Polaris Project, a nonprofit organization that studies human trafficking, has more frequently seen cases in which children were sold by family members “out of desperation in developing countries” such as Cambodia or sub-Saharan African nations, said executive director and CEO Mark Lagon.

“But it happens sometimes here,” he said.

More common in the United States are traffickers who exploit abused runaways or so-called “throwaways” — children abandoned by their parents and living on the streets, Lagon said.

“The trafficker plays the role of a father or loverboy who is offering care to the child, who is vulnerable,” he said, explaining that what begins as flattery and attention often turns to suggestions of prostitution.

Video: Shaniya’s brother speaks

The child, typically homeless and in need of food and shelter, can be manipulated into “survival sex,” Lagon said. In other instances, the trafficker or pimp will get the child hooked on drugs and use their addiction as leverage.

Watch Shaniya’s brother reminisce about his sister

Named for the North Star that guided slaves along the Underground Railroad, Polaris Project works to stamp out the global trade in humans.

Lagon, formerly the State Department’s director of the Office to Monitor and Combat Trafficking in Persons, said it’s a tough fight because there is a dearth of “good statistics” on human trafficking and it’s not a crime in which victims readily come forward.

But the news is replete with reports on major rings being busted. The FBI did not return messages to discuss human trafficking, but news releases from the agency’s Innocence Lost initiative show that in the past 18 months, four stings — dubbed Operations Cross Country I, II, III and IV — have yielded about 2,300 arrests and the recovery of about 170 children.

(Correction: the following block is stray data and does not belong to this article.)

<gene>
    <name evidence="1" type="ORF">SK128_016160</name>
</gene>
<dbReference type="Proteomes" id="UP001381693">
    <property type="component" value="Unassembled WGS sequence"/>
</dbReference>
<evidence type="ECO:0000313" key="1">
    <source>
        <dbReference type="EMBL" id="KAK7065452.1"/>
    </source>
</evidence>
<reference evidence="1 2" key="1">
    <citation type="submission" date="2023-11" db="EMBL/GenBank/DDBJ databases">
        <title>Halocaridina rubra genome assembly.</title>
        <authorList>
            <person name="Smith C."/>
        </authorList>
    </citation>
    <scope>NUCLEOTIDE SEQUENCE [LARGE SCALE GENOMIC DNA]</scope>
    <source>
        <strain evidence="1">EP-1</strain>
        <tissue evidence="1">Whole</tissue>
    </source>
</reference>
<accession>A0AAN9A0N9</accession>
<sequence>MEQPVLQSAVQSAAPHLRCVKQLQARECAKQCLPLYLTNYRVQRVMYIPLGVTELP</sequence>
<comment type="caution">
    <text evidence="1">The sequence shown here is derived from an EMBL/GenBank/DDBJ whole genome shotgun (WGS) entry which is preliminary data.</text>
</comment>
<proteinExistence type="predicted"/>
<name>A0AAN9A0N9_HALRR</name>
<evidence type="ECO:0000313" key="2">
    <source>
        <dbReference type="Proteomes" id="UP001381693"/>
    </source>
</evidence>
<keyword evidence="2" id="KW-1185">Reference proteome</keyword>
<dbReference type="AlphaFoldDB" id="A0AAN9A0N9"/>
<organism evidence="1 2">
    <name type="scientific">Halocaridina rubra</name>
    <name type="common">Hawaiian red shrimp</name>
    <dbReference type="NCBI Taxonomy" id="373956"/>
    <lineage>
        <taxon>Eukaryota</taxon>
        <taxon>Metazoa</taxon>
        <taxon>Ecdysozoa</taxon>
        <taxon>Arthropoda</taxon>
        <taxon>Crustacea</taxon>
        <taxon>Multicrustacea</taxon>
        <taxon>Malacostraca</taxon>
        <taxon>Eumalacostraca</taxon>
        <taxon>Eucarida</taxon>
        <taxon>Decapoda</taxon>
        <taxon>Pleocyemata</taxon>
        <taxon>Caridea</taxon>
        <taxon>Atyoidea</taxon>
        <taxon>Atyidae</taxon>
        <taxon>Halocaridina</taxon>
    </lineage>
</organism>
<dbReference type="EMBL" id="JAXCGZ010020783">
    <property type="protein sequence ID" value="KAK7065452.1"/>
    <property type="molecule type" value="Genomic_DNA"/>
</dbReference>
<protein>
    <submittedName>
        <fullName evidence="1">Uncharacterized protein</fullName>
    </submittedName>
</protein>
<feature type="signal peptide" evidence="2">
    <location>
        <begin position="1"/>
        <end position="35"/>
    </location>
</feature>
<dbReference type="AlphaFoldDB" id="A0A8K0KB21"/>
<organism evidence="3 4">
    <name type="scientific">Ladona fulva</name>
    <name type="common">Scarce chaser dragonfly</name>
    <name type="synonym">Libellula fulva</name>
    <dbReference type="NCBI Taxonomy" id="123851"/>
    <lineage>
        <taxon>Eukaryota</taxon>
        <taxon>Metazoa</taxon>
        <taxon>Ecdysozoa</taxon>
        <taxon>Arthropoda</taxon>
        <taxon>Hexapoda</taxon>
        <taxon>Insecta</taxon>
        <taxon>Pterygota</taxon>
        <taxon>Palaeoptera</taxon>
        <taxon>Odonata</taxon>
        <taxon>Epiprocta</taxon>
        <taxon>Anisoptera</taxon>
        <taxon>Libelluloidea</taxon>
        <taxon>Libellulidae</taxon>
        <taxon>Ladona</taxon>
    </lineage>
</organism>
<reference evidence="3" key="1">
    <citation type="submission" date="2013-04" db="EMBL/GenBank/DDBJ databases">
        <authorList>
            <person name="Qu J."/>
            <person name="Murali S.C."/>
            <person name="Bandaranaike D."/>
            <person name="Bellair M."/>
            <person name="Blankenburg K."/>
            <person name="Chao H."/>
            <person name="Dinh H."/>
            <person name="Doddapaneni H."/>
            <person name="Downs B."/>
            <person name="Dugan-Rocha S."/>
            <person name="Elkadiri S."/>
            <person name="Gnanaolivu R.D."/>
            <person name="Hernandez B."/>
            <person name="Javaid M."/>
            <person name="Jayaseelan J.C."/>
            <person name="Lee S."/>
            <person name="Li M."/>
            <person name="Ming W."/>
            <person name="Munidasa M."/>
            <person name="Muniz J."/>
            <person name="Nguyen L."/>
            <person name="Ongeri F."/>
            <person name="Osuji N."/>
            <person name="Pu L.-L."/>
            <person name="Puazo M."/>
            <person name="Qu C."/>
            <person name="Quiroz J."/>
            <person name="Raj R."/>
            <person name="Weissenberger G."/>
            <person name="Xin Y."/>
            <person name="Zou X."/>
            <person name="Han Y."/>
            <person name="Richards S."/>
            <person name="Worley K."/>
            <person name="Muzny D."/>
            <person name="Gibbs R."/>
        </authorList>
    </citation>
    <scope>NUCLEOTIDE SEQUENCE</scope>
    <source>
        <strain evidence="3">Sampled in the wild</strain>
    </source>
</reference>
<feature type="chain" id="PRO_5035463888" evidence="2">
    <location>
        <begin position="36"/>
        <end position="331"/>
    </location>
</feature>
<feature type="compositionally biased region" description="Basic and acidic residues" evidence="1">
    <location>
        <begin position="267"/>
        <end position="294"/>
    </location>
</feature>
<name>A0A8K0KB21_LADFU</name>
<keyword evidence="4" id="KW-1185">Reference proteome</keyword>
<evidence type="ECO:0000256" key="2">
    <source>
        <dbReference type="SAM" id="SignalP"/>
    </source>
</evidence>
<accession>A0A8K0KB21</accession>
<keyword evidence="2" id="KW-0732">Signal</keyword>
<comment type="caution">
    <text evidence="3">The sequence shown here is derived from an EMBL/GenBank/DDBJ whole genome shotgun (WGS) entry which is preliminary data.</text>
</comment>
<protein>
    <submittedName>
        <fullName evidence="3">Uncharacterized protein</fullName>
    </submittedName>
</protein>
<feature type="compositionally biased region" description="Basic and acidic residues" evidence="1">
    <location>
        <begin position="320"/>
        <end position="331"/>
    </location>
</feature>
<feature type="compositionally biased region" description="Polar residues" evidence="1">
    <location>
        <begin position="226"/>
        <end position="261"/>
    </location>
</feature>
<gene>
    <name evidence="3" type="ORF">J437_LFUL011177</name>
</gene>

“We may not be able to return their innocence, but we can remove them from this cycle of abuse and violence,” FBI Director Robert Mueller said in a statement after a February bust.

Specific examples also abound. In August, two bar owners and a manager in Long Island, New York, were charged with sex trafficking and alien harboring with victims as young as 17. A few days later, a husband and wife in Orange County, Florida, were charged with kidnapping a 15-year-old at gunpoint and forcing her to turn tricks.

In September, a U.S. Army private and three other men were indicted on charges of running a sex-trafficking businesses from a Millersville, Maryland, apartment. One of the prostitutes was 16.

No pleas have been entered in the Florida or Maryland cases. The three defendants in Long Island have pleaded not guilty.

While prostitution is a common impetus for trafficking children, Lagon said there are numerous examples of young men and women being forced into domestic servitude. Many times, he said, those victims are sexually abused as well.